A mechanistic model has been developed for the rate of initiation of hydrodynamic slugs and has been coupled with improvements in the closure models for slug flow. The resulting Slug Tracking simulator is capable of predicting the slug frequency and slug length distribution, and their evolution along a long pipeline. The simulations are validated against published laboratory data, against data from the large scale Tiller loop, and against field data. For field cases, computed slug lengths and frequencies are typically within a factor of two of measured values; the frequencies compare favourably with the best available correlations.
Slug flow is a commonly occurring phenomenon in hydrocarbon production pipelines and many other process applications. Slugs can form for a variety of reasons, including operational slugging, terrain and severe slugging, and hydrodynamic slugging. Dynamic multiphase flow simulators for long flowlines typically operate with a coarse grid (spacing of order 100 times the pipe diameter or more) and correspondingly large time steps. Nevertheless, they can generally capture phenomena associated with operational, terrain, and severe slugging, since the associated time and length scales are large. In contrast, hydrodynamic slugs arise from short length-scale phenomena, developing from large waves with steep gradients over length scales of the order of the pipe diameter. Even though hydrodynamic slugs are initially quite short, the distribution of slug lengths can evolve substantially as the slugs propagate through long, undulating pipelines, sometimes leading to the formation of very long slugs, with associated problems at the receiving facilities. Furthermore hydrodynamic slugging can interact with terrain slugging in complex ways, leading to difficulties in predicting the onset and amplitude of large-scale flow instabilities. Additionally, all slugs, short or long, lead to unsteady loads on pipes and equipment, which can contribute to fatigue failure. For these reasons, it is very important to have accurate predictions of slug length and frequency.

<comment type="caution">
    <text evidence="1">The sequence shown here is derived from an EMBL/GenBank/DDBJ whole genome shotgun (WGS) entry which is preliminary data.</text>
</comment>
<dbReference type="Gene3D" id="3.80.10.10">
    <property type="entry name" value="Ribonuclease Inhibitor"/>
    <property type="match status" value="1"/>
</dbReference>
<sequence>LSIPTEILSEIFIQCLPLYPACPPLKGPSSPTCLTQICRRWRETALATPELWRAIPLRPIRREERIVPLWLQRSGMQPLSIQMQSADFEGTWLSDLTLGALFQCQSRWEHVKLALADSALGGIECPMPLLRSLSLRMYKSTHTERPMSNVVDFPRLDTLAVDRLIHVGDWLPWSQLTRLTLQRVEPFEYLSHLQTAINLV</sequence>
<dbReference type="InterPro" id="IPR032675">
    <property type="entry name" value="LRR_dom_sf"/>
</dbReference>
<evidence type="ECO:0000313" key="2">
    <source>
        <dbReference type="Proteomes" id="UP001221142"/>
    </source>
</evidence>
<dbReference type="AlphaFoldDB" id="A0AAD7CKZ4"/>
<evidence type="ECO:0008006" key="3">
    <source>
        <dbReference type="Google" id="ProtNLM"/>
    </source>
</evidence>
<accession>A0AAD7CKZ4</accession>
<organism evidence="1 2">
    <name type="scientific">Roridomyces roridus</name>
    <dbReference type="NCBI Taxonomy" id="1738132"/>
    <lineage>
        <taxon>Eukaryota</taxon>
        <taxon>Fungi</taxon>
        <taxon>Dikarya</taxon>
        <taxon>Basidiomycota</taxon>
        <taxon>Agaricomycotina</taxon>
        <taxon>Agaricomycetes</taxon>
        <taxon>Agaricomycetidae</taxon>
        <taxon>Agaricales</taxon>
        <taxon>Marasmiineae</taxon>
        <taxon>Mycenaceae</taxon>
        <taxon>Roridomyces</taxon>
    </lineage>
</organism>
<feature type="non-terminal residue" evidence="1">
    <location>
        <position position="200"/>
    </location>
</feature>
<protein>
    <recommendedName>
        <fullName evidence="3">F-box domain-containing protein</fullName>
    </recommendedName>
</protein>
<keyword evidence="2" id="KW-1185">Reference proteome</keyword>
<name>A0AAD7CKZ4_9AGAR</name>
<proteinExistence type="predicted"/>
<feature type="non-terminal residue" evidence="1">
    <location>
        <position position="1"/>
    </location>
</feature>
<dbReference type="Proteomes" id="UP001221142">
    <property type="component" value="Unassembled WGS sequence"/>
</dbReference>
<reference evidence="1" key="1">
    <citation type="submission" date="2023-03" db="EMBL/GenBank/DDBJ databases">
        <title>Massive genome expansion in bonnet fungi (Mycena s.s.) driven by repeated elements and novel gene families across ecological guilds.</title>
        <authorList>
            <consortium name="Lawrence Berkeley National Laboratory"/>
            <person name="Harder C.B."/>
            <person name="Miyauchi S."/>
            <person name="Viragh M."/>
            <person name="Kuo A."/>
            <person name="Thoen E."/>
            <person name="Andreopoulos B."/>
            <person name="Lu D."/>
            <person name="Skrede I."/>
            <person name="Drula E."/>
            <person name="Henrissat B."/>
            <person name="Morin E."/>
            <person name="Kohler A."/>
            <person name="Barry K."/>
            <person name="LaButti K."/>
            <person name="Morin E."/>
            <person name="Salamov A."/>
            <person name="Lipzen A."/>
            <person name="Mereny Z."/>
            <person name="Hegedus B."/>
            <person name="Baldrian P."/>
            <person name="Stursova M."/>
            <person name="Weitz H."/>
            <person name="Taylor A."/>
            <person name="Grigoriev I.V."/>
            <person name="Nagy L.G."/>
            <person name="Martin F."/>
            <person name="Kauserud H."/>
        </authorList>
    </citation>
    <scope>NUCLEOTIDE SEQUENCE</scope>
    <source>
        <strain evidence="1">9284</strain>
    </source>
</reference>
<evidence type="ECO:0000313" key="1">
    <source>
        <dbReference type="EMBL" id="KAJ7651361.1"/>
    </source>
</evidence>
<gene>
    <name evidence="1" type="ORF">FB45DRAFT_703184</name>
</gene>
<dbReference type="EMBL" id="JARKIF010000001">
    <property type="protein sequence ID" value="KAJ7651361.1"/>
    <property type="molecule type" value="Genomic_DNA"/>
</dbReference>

Some progress has been made with "Slug Capturing" approaches, which attempt to resolve the two-fluid equations on a fine grid (1, 2, 3), 4, 5, 6). However, the underlying mathematical model is only conditionally well-posed, so that a mathematical solution may not exist, and the simulation results may not converge as the grid is refined. The model can be made well-posed by adding interfacial pressure or diffusion terms, but these modify the short-lengthscale features of the flow in a way that may not be physically realistic. Furthermore, the application of these simulations is severely limited by the very large computational cost for simulation of full-scale pipeline systems over operational timescales.